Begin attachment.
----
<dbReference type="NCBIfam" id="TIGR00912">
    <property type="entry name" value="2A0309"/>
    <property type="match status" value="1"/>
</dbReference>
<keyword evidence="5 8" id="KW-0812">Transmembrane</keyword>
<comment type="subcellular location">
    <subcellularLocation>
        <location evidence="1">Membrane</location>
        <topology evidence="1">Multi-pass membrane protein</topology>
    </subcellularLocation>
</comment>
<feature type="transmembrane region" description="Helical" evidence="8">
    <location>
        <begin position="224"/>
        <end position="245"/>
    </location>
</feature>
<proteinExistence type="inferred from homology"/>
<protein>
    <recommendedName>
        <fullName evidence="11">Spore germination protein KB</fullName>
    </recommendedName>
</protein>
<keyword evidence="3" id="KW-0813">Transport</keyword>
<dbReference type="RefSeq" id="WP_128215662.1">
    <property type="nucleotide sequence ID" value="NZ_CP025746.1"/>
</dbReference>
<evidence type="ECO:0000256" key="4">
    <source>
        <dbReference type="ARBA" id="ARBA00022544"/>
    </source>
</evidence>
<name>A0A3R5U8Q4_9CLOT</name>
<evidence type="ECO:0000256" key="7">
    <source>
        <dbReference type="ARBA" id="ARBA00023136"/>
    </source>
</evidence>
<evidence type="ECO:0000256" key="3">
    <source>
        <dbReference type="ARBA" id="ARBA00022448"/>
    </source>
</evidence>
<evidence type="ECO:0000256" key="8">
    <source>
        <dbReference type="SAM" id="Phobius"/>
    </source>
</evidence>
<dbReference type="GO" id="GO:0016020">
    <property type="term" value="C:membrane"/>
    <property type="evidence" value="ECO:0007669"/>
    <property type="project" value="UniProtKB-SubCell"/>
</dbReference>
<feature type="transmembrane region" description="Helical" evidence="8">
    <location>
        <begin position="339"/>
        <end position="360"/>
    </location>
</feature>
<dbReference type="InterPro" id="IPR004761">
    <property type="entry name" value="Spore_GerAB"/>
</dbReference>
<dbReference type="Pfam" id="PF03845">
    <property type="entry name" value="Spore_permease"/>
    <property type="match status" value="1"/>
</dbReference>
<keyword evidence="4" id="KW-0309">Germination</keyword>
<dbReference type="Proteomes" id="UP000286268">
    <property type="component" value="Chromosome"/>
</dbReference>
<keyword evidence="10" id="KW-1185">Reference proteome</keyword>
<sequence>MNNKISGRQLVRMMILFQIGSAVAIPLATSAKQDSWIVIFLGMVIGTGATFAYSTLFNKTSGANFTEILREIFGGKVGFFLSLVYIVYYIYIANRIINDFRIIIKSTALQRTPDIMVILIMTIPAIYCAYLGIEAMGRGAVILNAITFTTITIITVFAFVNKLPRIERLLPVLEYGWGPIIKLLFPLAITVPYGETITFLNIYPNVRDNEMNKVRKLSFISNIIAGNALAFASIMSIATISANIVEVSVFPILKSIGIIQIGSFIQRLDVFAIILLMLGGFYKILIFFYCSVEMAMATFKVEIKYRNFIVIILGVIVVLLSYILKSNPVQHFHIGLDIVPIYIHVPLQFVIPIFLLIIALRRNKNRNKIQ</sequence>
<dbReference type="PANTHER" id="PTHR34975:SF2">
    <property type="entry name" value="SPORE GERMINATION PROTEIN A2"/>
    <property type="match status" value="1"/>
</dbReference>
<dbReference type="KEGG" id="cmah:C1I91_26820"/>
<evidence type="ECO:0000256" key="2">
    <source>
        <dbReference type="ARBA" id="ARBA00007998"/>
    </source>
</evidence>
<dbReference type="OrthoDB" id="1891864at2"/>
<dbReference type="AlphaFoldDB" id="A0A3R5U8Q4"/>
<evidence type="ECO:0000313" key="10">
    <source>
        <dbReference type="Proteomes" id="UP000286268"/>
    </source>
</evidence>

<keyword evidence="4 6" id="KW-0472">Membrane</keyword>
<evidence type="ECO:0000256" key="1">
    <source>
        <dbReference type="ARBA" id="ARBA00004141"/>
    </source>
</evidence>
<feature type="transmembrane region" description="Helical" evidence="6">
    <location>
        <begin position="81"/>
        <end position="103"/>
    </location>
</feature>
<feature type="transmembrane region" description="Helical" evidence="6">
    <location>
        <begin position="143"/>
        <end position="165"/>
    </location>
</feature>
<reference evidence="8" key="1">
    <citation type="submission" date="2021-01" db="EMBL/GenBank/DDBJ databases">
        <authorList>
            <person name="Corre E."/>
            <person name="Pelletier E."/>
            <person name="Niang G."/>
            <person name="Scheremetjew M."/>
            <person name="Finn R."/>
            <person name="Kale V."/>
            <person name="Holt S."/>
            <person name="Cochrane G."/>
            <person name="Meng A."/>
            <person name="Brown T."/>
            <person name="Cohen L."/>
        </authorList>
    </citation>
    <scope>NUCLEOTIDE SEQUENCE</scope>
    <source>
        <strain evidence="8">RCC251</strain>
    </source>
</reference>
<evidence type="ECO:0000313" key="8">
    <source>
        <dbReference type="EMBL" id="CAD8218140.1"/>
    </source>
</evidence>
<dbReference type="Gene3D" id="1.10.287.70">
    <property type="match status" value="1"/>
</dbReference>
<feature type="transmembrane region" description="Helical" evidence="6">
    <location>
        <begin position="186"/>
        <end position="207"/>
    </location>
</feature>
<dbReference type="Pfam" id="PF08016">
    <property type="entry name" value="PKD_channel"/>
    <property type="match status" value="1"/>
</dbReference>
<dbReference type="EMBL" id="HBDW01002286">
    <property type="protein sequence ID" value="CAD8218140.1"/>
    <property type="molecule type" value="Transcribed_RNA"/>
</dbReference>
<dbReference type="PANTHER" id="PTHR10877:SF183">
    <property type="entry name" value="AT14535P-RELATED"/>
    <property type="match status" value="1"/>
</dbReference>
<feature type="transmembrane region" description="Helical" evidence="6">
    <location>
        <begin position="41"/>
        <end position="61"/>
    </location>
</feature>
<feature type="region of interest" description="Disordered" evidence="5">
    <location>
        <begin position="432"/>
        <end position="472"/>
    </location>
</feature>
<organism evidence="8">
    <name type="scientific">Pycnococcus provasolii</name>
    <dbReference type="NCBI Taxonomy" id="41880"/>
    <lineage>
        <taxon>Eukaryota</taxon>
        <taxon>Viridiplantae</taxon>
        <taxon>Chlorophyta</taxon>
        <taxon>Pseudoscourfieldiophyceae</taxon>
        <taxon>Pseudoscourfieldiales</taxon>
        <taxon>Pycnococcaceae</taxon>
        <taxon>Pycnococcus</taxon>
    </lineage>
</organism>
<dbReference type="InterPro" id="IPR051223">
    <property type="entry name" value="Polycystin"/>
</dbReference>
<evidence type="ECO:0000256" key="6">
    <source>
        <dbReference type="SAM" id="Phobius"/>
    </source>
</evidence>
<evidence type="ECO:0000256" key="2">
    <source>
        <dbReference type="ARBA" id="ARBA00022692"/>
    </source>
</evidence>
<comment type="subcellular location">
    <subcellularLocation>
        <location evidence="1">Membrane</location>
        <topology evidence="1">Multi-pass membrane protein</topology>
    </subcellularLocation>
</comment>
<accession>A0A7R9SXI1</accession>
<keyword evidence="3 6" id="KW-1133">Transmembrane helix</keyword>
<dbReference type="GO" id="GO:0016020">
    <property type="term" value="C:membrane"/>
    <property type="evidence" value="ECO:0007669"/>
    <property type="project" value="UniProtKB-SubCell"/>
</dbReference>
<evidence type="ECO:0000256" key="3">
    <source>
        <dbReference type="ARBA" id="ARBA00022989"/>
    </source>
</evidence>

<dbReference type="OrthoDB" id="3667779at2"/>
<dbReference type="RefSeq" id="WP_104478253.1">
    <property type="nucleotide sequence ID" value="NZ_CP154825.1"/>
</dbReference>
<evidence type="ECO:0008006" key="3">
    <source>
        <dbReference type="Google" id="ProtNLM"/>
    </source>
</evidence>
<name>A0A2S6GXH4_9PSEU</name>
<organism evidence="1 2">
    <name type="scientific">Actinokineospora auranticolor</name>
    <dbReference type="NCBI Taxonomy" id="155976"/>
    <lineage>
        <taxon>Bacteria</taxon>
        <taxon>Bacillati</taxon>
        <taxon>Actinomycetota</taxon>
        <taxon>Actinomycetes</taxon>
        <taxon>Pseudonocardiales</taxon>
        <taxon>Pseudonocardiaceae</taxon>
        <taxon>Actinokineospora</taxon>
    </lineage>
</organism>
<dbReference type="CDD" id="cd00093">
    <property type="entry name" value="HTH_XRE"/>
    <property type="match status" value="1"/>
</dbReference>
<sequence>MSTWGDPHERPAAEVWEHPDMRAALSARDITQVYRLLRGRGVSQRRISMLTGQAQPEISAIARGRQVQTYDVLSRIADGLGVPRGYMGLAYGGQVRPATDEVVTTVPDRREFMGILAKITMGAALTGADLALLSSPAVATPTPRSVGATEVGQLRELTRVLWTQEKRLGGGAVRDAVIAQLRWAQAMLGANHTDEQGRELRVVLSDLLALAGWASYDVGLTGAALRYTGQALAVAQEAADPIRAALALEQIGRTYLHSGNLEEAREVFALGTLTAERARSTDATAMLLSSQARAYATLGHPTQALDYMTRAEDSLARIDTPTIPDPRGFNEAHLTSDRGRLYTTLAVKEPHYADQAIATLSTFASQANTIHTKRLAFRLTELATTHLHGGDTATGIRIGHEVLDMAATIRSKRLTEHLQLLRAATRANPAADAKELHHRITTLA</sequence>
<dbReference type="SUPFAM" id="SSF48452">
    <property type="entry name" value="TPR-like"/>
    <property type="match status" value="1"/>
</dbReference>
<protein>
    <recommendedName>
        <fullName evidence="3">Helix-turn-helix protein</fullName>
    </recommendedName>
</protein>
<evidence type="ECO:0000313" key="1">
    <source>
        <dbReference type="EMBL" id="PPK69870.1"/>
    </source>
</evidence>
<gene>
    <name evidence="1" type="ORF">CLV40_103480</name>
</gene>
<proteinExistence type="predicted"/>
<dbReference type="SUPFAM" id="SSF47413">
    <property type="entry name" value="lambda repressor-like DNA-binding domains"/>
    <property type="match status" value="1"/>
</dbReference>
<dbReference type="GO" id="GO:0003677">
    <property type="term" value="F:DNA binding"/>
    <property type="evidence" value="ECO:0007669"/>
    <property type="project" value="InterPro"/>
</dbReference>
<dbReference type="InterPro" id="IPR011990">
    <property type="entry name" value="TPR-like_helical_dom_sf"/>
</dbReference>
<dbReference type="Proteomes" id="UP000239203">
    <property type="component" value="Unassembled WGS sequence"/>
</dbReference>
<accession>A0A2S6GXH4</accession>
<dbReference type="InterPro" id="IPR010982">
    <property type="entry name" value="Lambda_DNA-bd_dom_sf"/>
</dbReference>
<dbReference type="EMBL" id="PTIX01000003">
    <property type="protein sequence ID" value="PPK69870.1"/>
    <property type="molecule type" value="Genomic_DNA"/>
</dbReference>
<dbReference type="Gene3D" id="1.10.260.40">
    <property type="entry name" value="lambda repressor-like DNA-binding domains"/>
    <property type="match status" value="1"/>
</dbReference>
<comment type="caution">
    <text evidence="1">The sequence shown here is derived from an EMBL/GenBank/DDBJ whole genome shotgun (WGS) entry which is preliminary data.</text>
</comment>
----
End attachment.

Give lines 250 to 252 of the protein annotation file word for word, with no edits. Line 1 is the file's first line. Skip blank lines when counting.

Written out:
        <dbReference type="EMBL" id="PPK69870.1"/>
    </source>
</evidence>